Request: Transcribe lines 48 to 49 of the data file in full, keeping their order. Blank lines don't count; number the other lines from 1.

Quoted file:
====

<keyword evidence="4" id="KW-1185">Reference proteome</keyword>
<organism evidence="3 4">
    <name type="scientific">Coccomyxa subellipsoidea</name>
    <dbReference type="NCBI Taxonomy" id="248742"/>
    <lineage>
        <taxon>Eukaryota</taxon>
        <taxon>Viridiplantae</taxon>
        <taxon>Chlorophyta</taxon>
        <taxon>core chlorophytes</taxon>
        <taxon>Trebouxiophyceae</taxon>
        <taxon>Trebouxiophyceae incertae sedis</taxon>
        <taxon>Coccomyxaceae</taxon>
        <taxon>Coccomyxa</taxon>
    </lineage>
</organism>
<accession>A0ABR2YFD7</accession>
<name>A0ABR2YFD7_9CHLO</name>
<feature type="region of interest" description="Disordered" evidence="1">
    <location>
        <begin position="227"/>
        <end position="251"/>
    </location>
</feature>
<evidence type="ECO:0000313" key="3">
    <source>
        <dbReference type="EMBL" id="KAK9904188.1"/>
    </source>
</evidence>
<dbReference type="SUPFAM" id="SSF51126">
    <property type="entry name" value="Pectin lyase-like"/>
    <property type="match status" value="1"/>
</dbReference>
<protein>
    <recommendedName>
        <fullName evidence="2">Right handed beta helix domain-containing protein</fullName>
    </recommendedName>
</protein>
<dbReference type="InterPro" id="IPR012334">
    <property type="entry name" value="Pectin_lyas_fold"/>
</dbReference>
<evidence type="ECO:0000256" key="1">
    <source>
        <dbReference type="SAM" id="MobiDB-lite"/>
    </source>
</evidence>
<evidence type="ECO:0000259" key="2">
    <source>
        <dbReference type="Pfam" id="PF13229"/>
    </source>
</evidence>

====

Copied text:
        <dbReference type="Pfam" id="PF13229"/>
    </source>